In U.S. Pat. No. 4,502,431 of Lulich there is shown a pre-combustion diesel engine lubrication system wherein the starter motor is sued to drive an oil pump prior to cranking the engine being cranked. Actuation of the starter motor occurs when the starter switch is moved to the heat position, which is common in diesel engines, but not gasoline engines, for example. The operator must wait before initiating cranking, not only for the pre-lubrication, but for the glow plugs to heat the cylinders and the oil.

Application of lubricant under pressure to the engine parts is shown in U.S. Pat. Nos. 3,556,070 of Holcomb, 3,583,525 of Holcomb, and 3,583,527 of Raichel. In the inventions of these patents, oil is stored under pressure in an accumulator, and is released upon actuation of the starter switch. Thus, generally, the oil is released as engine cranking commences. Such arrangements require a reservoir of oil under pressure even when the vehicle is idle, which is both difficult to achieve and complicated, and is vulnerable to leaks, as well as presenting a safety hazard. Also, although the oil is delivered under pressure, delivery does not occur until the cranking of the unlubricated engine commences, thus wear is still present, although reduced somewhat.

U.S. Pat. No. 4,199,950 of Hakanson et al disclosed a lubrication system wherein oil is delivered in a high pressure spray as starting commences. This arrangement is similar to those discussed in the foregoing in that cranking and lubrication commence simultaneously, hence there is some unlubricated movement of the engine parts.

A prior art arrangement which does not rely on cranking to start the pre-lubrication is shown in U.S. Pat. No. 4,628,877 of Sundles et at. The system of this patent requires that the ignition and switch be turned to the "ON" position, which energizes an auxiliary oil pump which pre-lubricates the engine, after which the switch is turned to the"START" position and the engine is cranked. For the system to work properly, the operator, as is also the case in the Lulich patent, must wait an interval of time before cranking the engine.

From the foregoing it can be seen the that prior art systems, for the most part, allow some unlubricated engine action prior to pre-lubricating. Those systems that pre-lubricate before any engine movement require the operator to wait a period of time before cranking the engine.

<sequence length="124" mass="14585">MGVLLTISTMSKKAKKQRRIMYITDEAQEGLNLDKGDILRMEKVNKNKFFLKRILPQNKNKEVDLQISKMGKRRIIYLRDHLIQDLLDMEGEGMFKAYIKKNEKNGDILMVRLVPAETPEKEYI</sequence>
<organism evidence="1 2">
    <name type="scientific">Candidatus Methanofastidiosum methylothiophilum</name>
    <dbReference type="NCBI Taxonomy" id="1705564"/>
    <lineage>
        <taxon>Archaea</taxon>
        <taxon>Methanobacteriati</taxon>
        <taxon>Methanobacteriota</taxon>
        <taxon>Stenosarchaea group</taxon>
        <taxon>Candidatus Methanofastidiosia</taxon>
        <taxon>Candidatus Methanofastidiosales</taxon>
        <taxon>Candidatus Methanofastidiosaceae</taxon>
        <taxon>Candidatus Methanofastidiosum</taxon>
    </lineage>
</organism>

SUMMARY OF THE INVENTION

The present invention is a pre-lubrication system for an internal combustion engine which does not require or rely on oil stored under pressure, nor which requires the operator to wait for an interval of pre-lubrication before cranking the engine to start it, yet which reliably produces adequate pre-lubrication of the engine prior to the cranking thereof, thereby reducing wear to a minimum.

The system of the invention comprises, in a first preferred embodiment thereof, an auxiliary oil pump that may be mounted, for example, within the engine compartment on an inner fender well. An oil line leads from the bottom of the engine oil sump through a T fitting and a one-way check valve to the input side of the auxiliary oil pump. The output side of the oil pump is connected via an oil line through a one-way check valve to an oil input at the top of the engine.

The pump, which is twelve volt electrical motor driven, is actuated by means of a plunger switch mounted in the driver's side door jamb of the vehicle, the switch being connected in series between the vehicle battery and the coil of a relay. The contacts of the relay are connected in series between the battery and a timer switch which is connected to the relay coil and to the pump motor. Thus, when the driver's side door of the vehicle is opened, the plunger switch closes, applying current to the relay coil, causing the relay contacts to close. When the driver is within the vehicle and closes the door the plunger switch opens, but current is still applied to the relay coil through the contact and the timer switch, and current continues to be applied to the pump motor even though the plunger switch, which initially started the pump motor, is open. The timer switch, which is preferably adjustable cuts the current to the relay coil after a desired interval, which may be from five to ten seconds, thereby opening the relay contacts and the circuits to the relay coil and to the pump motor. The relay and timer may be contained together in a single module mounted, for example, adjacent the pump motor.